Kaimukī, the name for a section of Honolulu, is another name often mispronounced by those familiar with the common Hawaiian word kai. Actually, Kaimukī means “the ti oven” and is a compound word made up of ka for “the,” imu for “oven,” and kī for “ti.”
Many people who don't speak Hawaiian ask how to make the glottal stop in your speech at the beginning of a word. ʻIolani is a good example. ʻIolani is the name of a palace, an avenue, a fine school, and many other things. And ʻiolani means “royal hawk.”
Our Hawaiian word for today is kēhau for “dew.” Kēhau is often seen on the grass in the higher elevations, and the word kēhau comes up often in Hawaiian songs and chants. Kēhau is also a popular given name.
Hoʻoponopono means to make right. And it is a Hawaiian way of putting things in order, settling problems by sitting down together and talking it out. Hoʻoponopono is something we should all be aware of and practice.
Our Hawaiian word for today is a famous Kauaʻi place name, Waiʻaleʻale. It means “rippling, or overflowing water.” Waiʻaleʻale is the highest mountain on Kauaʻi, and boasts an annual rainfall of more than 475 inches a year.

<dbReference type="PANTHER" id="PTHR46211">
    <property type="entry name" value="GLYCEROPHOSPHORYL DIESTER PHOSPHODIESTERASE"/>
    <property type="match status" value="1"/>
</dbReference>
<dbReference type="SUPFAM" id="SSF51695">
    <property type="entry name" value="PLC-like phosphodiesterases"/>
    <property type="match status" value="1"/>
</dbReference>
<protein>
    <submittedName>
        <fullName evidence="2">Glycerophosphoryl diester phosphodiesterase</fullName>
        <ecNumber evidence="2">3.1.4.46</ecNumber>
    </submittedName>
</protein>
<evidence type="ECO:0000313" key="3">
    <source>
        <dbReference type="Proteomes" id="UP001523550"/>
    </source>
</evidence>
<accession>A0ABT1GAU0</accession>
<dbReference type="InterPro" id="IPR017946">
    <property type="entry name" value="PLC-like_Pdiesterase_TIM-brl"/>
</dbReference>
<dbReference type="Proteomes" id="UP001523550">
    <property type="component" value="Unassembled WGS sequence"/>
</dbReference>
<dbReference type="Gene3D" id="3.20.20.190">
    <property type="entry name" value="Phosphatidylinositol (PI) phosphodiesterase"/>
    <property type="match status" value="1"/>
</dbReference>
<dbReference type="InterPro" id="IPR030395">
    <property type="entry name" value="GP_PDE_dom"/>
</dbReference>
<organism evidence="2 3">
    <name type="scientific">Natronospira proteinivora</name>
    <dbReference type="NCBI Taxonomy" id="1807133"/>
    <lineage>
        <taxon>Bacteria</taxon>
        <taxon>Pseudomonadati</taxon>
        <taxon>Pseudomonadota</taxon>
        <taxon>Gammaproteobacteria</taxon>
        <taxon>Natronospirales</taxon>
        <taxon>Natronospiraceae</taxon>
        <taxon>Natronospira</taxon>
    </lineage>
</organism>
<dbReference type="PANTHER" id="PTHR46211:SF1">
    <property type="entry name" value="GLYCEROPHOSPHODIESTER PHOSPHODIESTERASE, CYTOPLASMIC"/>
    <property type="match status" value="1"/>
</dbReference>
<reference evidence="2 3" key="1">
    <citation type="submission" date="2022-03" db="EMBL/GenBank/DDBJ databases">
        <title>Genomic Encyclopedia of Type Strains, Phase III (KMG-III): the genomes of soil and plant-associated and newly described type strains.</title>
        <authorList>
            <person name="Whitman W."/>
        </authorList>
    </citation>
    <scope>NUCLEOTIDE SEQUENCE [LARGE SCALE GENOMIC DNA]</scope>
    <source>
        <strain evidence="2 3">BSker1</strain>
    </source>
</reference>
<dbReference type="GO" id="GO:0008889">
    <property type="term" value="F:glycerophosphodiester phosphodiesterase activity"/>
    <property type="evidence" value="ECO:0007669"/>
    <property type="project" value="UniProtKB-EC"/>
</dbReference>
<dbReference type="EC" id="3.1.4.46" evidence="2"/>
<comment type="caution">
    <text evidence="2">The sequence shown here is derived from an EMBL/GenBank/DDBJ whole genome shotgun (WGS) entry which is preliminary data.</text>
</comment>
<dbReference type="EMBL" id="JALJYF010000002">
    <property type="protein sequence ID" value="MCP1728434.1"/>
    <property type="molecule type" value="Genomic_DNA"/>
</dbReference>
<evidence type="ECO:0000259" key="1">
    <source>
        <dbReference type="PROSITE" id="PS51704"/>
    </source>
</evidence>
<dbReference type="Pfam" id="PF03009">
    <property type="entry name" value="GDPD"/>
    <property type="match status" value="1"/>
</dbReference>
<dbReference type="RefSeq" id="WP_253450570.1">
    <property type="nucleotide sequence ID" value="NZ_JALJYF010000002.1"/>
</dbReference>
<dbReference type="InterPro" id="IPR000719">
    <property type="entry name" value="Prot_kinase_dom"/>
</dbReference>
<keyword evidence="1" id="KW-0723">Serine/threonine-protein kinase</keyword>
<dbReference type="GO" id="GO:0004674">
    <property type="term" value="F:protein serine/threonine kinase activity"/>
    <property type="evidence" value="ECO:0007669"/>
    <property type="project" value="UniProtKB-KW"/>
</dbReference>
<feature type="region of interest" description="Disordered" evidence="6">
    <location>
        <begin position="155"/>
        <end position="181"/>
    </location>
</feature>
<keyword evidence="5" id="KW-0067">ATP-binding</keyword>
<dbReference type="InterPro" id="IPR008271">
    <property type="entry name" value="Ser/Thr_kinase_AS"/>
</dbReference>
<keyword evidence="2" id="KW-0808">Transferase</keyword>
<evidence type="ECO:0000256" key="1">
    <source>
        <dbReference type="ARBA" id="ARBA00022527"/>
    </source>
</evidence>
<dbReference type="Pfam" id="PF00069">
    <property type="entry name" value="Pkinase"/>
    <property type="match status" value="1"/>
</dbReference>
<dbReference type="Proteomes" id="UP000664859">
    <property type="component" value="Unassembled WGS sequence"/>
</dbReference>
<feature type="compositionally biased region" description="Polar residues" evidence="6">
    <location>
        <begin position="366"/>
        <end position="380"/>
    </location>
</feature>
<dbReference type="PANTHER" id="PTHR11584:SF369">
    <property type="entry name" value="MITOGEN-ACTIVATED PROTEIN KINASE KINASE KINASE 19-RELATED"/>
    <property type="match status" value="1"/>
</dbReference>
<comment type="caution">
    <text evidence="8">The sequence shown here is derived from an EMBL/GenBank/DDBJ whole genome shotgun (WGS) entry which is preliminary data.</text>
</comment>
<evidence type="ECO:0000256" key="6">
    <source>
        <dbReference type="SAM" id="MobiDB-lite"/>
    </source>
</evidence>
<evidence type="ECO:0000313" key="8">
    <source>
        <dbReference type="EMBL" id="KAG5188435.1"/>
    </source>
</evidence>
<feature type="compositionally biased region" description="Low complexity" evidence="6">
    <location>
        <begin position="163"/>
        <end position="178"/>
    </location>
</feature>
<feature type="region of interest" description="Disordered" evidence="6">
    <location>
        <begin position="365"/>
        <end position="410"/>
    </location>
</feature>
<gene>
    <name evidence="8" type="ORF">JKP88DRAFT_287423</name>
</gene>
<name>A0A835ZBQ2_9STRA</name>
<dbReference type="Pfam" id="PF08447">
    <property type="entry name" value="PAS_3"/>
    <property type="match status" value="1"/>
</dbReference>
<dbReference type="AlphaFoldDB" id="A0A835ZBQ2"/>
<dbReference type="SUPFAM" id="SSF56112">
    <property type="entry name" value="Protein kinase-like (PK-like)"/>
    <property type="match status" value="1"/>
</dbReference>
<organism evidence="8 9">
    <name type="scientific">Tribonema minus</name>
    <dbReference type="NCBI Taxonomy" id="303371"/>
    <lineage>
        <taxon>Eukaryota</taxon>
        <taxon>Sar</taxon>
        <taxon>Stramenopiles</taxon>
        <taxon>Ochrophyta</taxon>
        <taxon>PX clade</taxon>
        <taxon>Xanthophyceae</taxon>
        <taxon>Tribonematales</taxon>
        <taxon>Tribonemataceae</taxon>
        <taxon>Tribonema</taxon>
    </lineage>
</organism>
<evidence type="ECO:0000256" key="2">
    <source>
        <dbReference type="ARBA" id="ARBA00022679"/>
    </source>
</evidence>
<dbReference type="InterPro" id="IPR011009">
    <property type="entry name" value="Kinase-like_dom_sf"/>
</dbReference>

Often we hear Hawaiians speak of their ʻaumakua, their family or personal god – deified ancestors who might assume the shape of sharks, owls, hawks, mud hens, octopuses, eels, mice, rats, even clouds or plants.
Our Hawaiian Word of the Day is wailele or waterfall. Literally, wailele means leaping water. And although it is a generic term, it is also is used in many place names and songs. Such as the popular wailele o ʻakaka.
It's always good to take the time and honor the Native voices and stories of our ʻāina, and not just as a once-in-a-while thing, but all the time, so that it becomes he mea maʻa mau ia (a regular thing) for you and I.
It's so often mispronounced that the incorrect version has become an accepted pidgin word. But our word for today is mea ʻono puaʻa, or delicious pig thing. It is a popular and tasty steamed or baked Chinese bun with pork inside.
Nui means “big, greatest, grand, important.” As in aliʻi nui. Hale nui would be a big house. And mea nui would be an important thing. Used as an adjective it follows the noun. It can also mean “many or a group.”
Heluhelu means “to read.” Helu, by itself, is to count, but re-duplicating it gives us a new word: to read. All of us can heluhelu and we do it everyday reading books, newspapers, magazines, signs, and more.